When a King is facing up in a spread, this indicates the influence of a mature man, a father figure. The suit color gives additional information about the character of this person:
King of Coins - Coins, associated with the element Earth, are on the lowest energy level of the suit symbols. Here, we can expect a maybe older person, whose family is established and whose children are having children from themselves. The typical King of Coins might be a grandfather, nourishing his grandchildren with his wisdom and gifts. The King of Coins does not occupy himself with other families, his own progeny is the only thing he cares of.
King of Cups - The King of Cups is a man with an open heart. He considers children of his family and friends like his own children. He can also be a spiritual father, maybe a priest, head of a parish, considering all people in his parish as his children.
King of Swords - The King of Swords is a dynamic person who actively want to transmit the knowledge he has to other people. It can be a father very involved in the education of his children, or it can be a teacher at any level. Writers and Missionaries are also typical Kings of Swords.
King of Batons - Kings are representing the element Fire (the energy of life) in the Court. For this reason, the King of Batons represents best the male characteristics of the element Fire. The King of Batons is a young and dynamic person, actively constructing and protecting his family.
Every card maker has its own manner to express the character of the figures on the cards. A very nice example with four distinct Kings, we find on the Tarot of Jaques Vievil created in the mid-seventeenth Century in the French capital Paris.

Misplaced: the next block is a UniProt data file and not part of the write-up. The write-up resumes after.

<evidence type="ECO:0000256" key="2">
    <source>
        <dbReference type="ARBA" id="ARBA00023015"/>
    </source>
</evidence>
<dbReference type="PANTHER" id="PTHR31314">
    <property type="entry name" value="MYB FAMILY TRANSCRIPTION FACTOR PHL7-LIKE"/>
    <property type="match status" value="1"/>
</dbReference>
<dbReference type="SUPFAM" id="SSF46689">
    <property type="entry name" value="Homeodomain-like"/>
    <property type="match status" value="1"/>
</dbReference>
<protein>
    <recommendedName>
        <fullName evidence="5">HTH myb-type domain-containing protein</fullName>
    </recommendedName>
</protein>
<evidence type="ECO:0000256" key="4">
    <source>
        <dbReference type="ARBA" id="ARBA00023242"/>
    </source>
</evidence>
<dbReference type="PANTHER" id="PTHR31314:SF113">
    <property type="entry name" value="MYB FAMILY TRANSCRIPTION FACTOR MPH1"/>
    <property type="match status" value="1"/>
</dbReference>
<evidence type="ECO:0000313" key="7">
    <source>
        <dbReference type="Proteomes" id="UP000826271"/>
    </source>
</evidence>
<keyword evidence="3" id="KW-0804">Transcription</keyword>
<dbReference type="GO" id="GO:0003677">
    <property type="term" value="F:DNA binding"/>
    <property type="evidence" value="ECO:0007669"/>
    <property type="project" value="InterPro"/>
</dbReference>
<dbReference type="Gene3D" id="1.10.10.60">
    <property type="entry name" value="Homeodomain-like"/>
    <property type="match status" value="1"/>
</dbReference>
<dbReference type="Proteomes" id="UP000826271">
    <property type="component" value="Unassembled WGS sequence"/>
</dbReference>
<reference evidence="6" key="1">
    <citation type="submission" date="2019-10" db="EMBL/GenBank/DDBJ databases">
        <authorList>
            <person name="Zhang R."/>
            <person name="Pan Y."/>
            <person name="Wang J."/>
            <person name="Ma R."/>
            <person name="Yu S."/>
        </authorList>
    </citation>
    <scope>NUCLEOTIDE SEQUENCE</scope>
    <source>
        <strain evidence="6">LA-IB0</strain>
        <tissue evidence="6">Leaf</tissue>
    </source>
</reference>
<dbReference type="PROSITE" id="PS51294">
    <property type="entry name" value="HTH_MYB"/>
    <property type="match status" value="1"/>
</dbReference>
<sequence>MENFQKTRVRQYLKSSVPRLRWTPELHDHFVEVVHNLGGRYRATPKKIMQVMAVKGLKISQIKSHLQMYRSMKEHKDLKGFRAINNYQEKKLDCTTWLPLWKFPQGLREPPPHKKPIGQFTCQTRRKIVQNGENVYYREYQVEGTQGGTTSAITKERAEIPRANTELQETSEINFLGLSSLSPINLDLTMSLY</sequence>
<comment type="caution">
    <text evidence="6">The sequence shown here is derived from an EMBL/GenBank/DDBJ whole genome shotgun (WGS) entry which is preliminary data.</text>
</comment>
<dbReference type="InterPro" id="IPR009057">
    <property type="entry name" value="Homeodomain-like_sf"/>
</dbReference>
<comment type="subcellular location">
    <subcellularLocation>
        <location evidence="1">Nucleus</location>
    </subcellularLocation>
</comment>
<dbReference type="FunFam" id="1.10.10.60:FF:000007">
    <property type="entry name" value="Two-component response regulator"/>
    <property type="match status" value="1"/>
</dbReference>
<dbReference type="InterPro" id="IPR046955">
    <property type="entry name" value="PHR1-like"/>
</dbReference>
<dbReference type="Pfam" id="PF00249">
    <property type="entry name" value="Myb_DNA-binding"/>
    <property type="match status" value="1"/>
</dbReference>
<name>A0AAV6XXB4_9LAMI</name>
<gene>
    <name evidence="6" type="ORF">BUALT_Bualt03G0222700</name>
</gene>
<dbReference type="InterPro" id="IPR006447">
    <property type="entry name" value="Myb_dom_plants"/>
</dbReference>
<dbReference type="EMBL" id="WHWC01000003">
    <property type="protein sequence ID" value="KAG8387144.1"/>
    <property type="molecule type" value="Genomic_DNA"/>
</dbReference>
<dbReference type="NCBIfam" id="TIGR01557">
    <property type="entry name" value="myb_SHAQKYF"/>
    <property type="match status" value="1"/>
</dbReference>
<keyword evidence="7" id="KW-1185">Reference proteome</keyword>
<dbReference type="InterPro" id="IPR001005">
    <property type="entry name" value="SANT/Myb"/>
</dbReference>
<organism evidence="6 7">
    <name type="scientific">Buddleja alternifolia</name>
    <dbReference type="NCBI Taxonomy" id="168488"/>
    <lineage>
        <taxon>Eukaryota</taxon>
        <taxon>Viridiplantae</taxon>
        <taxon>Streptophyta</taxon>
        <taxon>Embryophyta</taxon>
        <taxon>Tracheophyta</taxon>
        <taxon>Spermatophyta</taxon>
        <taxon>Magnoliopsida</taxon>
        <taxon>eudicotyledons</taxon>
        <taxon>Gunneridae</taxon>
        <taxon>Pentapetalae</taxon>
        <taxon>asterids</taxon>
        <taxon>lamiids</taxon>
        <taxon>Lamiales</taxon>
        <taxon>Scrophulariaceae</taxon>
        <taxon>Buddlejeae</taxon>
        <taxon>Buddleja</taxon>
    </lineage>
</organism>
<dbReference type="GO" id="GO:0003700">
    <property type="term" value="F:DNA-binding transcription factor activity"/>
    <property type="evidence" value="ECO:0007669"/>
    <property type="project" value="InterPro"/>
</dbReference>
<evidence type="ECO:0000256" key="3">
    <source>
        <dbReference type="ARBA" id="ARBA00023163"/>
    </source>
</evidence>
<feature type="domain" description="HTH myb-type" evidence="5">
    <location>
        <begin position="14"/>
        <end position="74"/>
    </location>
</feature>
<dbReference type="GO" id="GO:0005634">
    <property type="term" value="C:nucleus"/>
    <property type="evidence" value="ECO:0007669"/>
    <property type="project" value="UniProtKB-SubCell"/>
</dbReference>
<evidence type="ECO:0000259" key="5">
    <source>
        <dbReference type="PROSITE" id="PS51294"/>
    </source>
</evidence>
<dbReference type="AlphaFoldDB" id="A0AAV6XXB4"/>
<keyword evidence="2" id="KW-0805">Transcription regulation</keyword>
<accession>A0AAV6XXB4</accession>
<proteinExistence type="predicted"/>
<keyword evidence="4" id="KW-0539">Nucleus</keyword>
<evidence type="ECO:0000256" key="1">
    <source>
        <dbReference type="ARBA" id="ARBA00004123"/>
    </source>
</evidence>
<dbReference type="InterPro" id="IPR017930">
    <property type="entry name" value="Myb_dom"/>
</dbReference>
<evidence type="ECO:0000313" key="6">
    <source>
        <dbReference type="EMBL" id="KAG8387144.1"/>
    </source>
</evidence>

The King of Coins has a long beard and an old face. He is clearly the eldest of the four Kings. The next King is the King Cups, a mature man with a stylized beard. The third King, the King of Swords does not have a beard, he is certainly younger than the King of Cups. And finally, the King of Batons has a very dynamic pose, clearly the youngest of the four Kings. All the Kings are different according to the characteristics described above. We have a clear confirmation of the rise in energy from Coins via Cups and Swords to Batons, with in every next suit younger and more dynamic Kings. This same representation of bearded and non-bearded kings also appears on the Tarot of Marseille and many other decks. Here below the Kings of the Tarocchi da Bologna deck dated to 1600. The full deck can be found on the links page..
Not only the beards, but also the clothing of the figures on this deck, indicates clearly the difference of age between the dynamic (Swords and Batons) and the receptive (Cups and Coins) kings. The oldest deck using the old and young kings to distinguish between dynamic and receptive decks was the Rosenwald sheets. Here below the four kings of this deck.
Another interesting King, is King of Batons of the Tarot of Marseille. Have a look at the cards here below:
From left to right we have a reproduction of the 17th Century Tarot of Nicolas Rolichon, as represented in a 1907 publication of Larousse, the 1701 Tarot deck of Jean Dodal, the 1713 Tarot deck of Jean-Pierre Payen and the 1743 deck of his son, Jean Payen. On all four cards, we see the number 4 appearing next to the Emperor's head. This number 4 was probably the symbol for the printer's guild based in Lyon. The number 4 is a consistent symbol that we find on all type I Tarot of Marseille cards (except for the Tarot of Jean Noblet). This is one of the reasons why I put the Jean Noblet Tarot in a separate category.